On the other hand, some writers devour all the books on writing that they can lay their hands on. There must be a happy medium in there somewhere. Reading a book on writing does not mean that you will necessarily alter all your habits and and adopt all its recommendations. But I have no doubt that if you read some good books on improving your writing, you will pick up some incredibly useful advice.
Plenty of excellent "how to write" books exist, for both fiction and non-fiction. I have compiled a list of the ones that I believe are the best.
I have discovered something interesting as I have read these kinds of books over the years. While many of the authors have been published many times over and have made a comfortable living as writers, I have found that the superstar, bestselling authors with whom most are very familiar are not the ones who write the best writing books.
On to the list!
1. Techniques of the Selling Writer by Dwight V. Swain
The oldest book on this list and in my opinion the best. A comprehensive look at all facets of fiction writing, Techniques of the Selling Writer is rammed full of practical advice. While many books about writing are good for their inspiration and overview of things that can help you, this book gets into real, step-by-step instructions on how to write fiction. In fact, it is so granular at times that it may be too much for those who already have developed their own approach to writing.
Swain covers the motivation and inspiration side of things as well. For example, he discusses at length that oft-repeated sentiment that you should write what you know, and in particular, explore those emotions and ideas that intrigue you the most. He does it in such a concise and convincing way that you wonder how you could ever set out to write what you think you are supposed to write instead of writing about that which truly interests you. Yet so many writers do just that and tackle what they think is subject matter appropriate for a novel.
I like Swain’s take on the exercises that many a popular writing book espouse:
Won't exercises give the same result less painfully?
Regrettably, no; at least, not in my experience. The man who cottons to exercises generally isn't cut out to be a fiction writer. He's certainty-oriented; reaching out for a sure thing.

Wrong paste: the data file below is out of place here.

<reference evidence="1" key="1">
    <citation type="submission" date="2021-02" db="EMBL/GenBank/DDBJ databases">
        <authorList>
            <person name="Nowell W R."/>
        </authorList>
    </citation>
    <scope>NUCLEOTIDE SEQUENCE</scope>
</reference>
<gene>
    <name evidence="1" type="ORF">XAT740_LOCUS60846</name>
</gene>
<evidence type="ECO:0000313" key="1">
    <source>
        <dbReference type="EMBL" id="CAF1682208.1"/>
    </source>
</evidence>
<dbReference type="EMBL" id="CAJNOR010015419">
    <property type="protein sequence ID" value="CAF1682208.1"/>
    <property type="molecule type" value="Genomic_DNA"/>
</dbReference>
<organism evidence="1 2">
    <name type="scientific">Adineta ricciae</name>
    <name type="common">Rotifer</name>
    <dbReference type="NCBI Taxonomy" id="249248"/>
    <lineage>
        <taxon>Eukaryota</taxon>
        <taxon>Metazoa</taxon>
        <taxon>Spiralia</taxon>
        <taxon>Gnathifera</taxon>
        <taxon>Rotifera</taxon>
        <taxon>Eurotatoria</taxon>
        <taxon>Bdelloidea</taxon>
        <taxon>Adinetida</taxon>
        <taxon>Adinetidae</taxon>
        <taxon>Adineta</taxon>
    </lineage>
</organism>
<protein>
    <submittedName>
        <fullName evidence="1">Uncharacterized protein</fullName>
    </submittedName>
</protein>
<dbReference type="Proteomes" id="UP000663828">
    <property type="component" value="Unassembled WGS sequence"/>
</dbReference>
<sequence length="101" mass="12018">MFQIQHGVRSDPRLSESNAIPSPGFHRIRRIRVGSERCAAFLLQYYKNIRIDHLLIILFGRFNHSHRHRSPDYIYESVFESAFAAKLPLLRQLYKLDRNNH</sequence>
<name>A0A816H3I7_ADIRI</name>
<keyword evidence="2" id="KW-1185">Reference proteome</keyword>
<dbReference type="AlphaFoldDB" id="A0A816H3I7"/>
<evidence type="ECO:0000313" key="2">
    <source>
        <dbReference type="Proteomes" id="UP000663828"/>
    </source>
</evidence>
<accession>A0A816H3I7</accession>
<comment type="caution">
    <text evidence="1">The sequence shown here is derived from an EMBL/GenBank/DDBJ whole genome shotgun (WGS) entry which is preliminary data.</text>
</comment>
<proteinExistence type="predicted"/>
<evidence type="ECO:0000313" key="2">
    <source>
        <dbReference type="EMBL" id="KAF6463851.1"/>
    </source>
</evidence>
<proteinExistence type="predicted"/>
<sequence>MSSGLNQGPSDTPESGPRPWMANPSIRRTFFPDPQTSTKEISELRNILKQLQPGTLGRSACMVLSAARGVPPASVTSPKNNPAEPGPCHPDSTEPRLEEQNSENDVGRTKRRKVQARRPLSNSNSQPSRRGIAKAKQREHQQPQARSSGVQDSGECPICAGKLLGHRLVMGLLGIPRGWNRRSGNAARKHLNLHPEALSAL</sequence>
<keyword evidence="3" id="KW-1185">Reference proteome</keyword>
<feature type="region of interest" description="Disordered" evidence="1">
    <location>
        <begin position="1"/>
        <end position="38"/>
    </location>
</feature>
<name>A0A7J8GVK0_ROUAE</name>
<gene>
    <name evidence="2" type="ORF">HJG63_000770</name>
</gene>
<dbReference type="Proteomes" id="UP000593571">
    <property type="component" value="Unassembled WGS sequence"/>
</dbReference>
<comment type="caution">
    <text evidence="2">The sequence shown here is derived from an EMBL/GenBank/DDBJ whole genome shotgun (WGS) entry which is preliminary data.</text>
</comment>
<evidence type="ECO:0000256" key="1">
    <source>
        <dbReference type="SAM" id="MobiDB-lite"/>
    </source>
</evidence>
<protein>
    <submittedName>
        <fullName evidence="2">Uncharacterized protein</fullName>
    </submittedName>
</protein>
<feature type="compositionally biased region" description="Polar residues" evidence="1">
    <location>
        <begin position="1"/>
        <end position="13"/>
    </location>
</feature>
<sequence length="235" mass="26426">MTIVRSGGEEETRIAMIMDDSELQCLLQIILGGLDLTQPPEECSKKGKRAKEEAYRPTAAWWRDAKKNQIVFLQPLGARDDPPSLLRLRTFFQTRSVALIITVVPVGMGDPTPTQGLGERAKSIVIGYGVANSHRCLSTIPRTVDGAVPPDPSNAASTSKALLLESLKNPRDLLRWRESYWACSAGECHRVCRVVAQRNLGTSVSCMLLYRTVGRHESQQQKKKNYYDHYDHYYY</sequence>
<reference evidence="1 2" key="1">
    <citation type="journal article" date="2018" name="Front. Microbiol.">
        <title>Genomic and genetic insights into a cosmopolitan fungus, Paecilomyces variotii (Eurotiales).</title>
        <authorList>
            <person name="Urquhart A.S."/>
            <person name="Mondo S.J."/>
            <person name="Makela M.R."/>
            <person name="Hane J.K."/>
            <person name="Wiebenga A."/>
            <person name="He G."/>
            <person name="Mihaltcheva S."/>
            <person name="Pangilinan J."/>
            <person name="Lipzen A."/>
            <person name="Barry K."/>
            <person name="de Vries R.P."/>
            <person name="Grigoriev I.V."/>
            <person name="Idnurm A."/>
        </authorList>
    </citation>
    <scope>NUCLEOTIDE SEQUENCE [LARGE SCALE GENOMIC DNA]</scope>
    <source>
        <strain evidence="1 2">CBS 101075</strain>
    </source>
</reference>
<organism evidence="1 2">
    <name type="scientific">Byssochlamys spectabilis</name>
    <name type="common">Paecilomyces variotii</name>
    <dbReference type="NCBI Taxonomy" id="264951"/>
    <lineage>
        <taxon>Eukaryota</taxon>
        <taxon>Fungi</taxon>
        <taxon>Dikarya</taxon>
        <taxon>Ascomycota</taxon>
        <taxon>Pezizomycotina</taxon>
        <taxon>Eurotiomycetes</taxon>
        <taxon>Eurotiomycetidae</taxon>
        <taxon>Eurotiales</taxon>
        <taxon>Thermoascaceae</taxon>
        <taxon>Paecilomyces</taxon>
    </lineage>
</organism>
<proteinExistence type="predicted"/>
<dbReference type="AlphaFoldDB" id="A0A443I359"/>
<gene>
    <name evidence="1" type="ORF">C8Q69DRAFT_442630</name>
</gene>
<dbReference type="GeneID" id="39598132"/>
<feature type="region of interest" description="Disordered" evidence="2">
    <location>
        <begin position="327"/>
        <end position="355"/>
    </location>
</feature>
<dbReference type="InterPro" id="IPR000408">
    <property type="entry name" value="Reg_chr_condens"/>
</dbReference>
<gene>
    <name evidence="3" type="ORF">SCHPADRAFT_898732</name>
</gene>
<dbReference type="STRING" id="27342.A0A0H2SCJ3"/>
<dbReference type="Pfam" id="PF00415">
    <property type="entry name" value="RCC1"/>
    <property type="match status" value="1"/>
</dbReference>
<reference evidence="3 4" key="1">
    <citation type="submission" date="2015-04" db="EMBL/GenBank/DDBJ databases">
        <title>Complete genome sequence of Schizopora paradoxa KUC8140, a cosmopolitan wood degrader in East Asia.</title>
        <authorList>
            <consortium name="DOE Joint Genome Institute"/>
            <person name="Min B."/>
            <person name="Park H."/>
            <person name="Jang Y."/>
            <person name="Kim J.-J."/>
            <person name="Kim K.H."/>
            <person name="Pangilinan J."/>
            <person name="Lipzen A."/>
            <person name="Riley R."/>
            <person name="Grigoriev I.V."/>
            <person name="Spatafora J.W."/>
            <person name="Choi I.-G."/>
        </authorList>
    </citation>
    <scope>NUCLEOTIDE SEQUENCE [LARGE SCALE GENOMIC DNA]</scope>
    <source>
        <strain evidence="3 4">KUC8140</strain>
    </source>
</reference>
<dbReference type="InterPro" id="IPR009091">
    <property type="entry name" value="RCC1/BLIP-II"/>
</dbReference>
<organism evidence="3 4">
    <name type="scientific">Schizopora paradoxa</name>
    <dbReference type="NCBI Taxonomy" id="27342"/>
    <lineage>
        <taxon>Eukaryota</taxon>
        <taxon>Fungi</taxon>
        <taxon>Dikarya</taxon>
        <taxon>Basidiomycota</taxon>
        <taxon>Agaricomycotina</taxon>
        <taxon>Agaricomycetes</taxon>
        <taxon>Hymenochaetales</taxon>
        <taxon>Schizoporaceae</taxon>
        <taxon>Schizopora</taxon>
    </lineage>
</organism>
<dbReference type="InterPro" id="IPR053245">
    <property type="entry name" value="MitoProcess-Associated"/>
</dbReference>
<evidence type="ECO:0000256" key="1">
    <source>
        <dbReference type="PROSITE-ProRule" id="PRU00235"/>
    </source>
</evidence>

Most potentially successful writers have little patience with such. They're too eager to get on with their own stories; too intoxicated with their own euphoria; too excited over their ideas. Exercises excite no one. Palpably artificial, only tenuously related to the difficulties that beset you, they turn writing into drudgery for anyone.Never once have I been motivated to perform the end-of-chapter exercises provided in some books. Practice implementing suggestions in my own writing? Sure. But exercises make my eyes glaze over. Then again, some people may like writing exercises, and some of the other books listed below satisfy that need.
Techniques of the Selling Writer is so good that you may even find out something about yourself. As the author asks the reader, what is good fiction but insight into the character of human beings?
2. Stein on Writing by Sol Stein
Stein on Writing is one of the most popular books on how to write and for good reason. A plethora of insight is contained here that will make you look at your own writing in a completely different light. While the book focuses on fiction, it also provides many sections and loads of great advice on writing non-fiction.
Stein makes the point numerous times that people's tastes have evolved over the years and readers now demand to be instantly entertained and have very short attention spans when they decide whether or not to keep reading. In one passage, he talks about the difference between description, narrative summary, and immediate scene, and why, especially in this day and age, you will want to focus on immediate scene.
An immediate scene happens in front of the reader, is visible, and therefore filmable That’s an important test. If you can’t film a scene, it is not immediate. Theater, a truly durable art, consists almost entirely of immediate scenes.As with all of the very best writing books, Stein on Writing devotes a good portion of its advice on how to create interesting characters. Stein provides some absolutely great advice on how to introduce each character through interaction with minor characters, how to delve further into your character when you find that you are lacking the knowledge of him or her to complete a scene, and other practical tips.
3. Self-Editing for Fiction Writers: How to edit yourself into print by Renni Browne and Dave King
Anyone who has written seriously knows that the difference between garbage and quality is in constant re-writing and editing your own work. Self-editing for Fiction Writers provides you with an extremely knowledgeable and accurate lens through which to edit and improve your writing. The chapters on writing and improving dialogue are the best I have ever read. The comments regarding “on-the-nose” dialogue versus dialogue with subtext should be studied carefully by every novice writer who has vomited forth awkward and embarrassing lines of dialogue.
Great chapter as well on the different types of point of view and how to choose which one suits you best and which character you should use for the viewpoint character.
The authors are experienced editors of numerous published novels and include many real examples of work they improved. I found this extremely helpful. When an author includes his own examples, they tend to be contrived and the “problems” evident in passages written solely to demonstrate a point just don’t work as well.
4. How to Write a Damn Good Novel by James N. Frey
After reading this book, you will probably never read fiction books again without quickly identifying the elements that are highlighted by author James N. Frey. From the “every protagonist is the best at whatever he or she does,” to a discussion on how to choose a viewpoint, How to Write a Damn Good Novel breaks things down in an entertaining and easy-to-follow way.